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2014 Outlook: Copper


Global copper producers experienced a difficult year in 2013 as the red metal struggled with oversupply, a slowdown in Chinese demand and declining prices. But copper has long been one of the world’s most cyclical commodities, and producers are optimistic that demand will rebound in 2014.

Raul Jacob, vice president of finance and chief financial officer of Phoenix-based Southern Copper Corp., a major global producer of copper, told analysts in October that the turnaround came in the third quarter of 2013. “We have seen the strong fundamentals of this market coming back again to support copper prices,” he said. “Combined inventories at the three major exchanges—the London Metal Exchange, Comex and Shanghai (Futures Exchange)—decreased by 24 percent during the quarter. On top of this, we saw China’s refined copper imports in September increase by 32 percent month on month to about 350,000 tons, or 18 percent year on year, clearly indicating to us the end of their destocking process.”

Jacob said that “several structural factors, such as labor stoppages, technical problems, scrap shortages and other issues, are affecting and will continue to affect copper supply, offsetting the net impact of additional production coming from new projects and expansions.”

But the optimism is tempered by what was a difficult 2013.

Corporación Nacional del Cobre de Chile, the world’s largest producer that accounts for about 10 percent of global copper output, reported net income of $769 million for the first nine months of 2013, down 81.7 percent from $4.2 billion in the same period a year earlier. The 100-percent state-owned company attributed the drop to a decrease in the LME copper price.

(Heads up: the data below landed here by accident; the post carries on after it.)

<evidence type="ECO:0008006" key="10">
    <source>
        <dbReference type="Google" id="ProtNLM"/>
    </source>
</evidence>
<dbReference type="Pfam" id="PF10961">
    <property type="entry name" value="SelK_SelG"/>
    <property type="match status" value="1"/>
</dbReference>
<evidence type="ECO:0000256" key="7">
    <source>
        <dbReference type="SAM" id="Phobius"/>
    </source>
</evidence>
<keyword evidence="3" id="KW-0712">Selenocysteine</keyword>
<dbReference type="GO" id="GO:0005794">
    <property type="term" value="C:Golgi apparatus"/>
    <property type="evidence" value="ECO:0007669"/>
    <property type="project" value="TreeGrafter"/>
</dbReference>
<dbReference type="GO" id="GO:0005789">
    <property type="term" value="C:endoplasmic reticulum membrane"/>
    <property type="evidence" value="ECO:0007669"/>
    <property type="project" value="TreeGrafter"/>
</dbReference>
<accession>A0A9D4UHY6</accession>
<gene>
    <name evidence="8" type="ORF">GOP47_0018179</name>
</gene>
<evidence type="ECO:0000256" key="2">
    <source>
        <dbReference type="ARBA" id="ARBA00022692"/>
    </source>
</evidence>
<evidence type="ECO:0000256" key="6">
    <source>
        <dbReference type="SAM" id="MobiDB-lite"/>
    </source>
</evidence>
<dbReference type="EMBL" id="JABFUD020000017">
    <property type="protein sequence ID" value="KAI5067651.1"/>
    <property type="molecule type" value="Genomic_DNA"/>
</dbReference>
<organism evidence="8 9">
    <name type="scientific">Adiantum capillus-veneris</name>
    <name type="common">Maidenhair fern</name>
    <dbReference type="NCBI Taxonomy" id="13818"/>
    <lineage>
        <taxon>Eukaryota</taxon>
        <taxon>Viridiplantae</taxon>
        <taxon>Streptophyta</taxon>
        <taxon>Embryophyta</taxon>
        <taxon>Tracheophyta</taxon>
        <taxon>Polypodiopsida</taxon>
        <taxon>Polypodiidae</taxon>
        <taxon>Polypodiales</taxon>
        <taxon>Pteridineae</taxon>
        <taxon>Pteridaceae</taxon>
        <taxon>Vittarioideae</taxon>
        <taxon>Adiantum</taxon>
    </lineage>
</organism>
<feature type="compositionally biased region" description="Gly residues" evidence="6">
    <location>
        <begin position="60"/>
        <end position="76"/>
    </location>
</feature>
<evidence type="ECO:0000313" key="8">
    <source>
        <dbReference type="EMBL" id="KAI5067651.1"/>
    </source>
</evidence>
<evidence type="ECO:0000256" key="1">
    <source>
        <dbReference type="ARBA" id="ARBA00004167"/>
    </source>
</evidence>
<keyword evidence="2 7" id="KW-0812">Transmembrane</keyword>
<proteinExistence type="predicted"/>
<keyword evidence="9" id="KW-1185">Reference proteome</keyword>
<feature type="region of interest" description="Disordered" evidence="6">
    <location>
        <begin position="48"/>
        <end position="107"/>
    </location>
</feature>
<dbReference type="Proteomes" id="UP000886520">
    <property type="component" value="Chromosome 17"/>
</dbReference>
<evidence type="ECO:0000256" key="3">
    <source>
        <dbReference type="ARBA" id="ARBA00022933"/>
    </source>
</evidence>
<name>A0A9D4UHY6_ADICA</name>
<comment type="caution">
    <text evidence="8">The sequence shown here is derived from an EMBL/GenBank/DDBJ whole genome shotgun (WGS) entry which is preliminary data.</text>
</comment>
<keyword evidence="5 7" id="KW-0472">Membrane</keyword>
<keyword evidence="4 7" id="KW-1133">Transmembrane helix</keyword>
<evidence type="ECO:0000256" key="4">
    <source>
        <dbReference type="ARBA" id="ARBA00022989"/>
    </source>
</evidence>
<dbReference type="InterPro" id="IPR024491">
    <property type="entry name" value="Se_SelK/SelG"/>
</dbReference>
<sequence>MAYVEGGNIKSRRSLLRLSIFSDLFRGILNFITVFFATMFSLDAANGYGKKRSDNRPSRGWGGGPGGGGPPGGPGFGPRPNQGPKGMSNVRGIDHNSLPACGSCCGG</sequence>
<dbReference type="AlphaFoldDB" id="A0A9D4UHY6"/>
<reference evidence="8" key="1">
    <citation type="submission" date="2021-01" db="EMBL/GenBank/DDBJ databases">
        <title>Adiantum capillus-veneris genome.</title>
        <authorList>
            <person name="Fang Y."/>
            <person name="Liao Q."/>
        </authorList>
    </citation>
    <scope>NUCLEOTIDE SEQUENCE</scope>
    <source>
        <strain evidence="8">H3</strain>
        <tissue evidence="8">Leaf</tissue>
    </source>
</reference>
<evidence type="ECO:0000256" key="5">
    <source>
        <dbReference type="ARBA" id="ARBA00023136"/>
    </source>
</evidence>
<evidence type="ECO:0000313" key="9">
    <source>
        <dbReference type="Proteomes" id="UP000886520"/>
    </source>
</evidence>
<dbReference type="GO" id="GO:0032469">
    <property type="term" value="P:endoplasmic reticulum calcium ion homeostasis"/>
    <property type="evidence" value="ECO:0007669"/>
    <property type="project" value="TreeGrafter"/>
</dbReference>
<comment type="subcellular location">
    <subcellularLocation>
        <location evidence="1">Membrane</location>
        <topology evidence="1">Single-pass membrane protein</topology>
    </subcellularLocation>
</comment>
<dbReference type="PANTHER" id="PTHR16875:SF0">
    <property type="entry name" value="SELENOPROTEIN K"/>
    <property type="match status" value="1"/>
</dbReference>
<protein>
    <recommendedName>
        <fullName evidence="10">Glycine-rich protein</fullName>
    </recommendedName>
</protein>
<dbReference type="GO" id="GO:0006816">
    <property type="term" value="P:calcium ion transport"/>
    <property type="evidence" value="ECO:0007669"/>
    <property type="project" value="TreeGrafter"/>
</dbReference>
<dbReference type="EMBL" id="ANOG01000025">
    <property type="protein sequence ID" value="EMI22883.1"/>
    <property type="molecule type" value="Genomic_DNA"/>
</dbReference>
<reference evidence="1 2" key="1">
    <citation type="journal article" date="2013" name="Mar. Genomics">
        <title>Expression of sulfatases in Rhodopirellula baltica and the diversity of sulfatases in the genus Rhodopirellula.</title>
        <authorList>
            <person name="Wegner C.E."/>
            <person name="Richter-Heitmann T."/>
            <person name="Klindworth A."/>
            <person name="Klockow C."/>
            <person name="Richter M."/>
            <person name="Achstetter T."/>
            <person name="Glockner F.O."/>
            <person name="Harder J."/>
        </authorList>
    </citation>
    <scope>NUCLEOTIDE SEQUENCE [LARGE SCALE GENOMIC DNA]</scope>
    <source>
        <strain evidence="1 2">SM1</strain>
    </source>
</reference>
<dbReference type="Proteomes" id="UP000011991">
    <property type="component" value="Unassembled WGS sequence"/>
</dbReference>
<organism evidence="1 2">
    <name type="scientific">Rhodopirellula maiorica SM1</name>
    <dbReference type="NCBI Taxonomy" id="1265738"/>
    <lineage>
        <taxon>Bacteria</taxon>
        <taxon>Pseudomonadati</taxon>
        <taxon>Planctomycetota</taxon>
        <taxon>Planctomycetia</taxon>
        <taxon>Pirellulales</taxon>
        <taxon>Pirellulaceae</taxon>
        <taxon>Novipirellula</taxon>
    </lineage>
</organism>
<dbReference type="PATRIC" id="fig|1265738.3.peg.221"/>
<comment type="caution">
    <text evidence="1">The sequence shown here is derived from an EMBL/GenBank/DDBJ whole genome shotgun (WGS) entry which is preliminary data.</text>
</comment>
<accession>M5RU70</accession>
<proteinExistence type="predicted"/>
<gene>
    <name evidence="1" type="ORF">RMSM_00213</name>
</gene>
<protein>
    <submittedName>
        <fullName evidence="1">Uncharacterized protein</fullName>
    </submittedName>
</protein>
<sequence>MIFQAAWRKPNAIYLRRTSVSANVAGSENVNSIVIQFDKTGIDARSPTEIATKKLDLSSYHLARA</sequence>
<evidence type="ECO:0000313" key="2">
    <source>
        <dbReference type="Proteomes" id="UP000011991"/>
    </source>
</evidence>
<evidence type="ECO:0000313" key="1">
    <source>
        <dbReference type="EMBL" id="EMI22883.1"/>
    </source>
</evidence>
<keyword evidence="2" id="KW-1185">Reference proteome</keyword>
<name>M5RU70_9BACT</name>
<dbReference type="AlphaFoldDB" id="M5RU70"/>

Other producers, including Phoenix-based Freeport-McMoRan Copper & Gold Inc., reported a more stable income picture. The company, which reduced its exposure to copper to 75 percent last year from 80 percent thanks to several oil and gas acquisitions, expects copper to account for about 60 percent of its revenue in 2014 and beyond.

Freeport is bullish about the copper market. Kathleen L. Quirk, vice president and chief financial officer, said in a presentation at Macquarie Capital (USA) Inc.’s Global Metals and Mining Conference in December that several factors were fueling the optimism. China remained an important demand driver for global copper, she said, and the continued improvement in the U.S. economy—especially in automotive production and construction—would boost copper demand in 2014. Add a slow recovery in the eurozone economy and a continuing lack of copper scrap availability, and the outlook for the commodity is for “positive long-term fundamentals,” she said.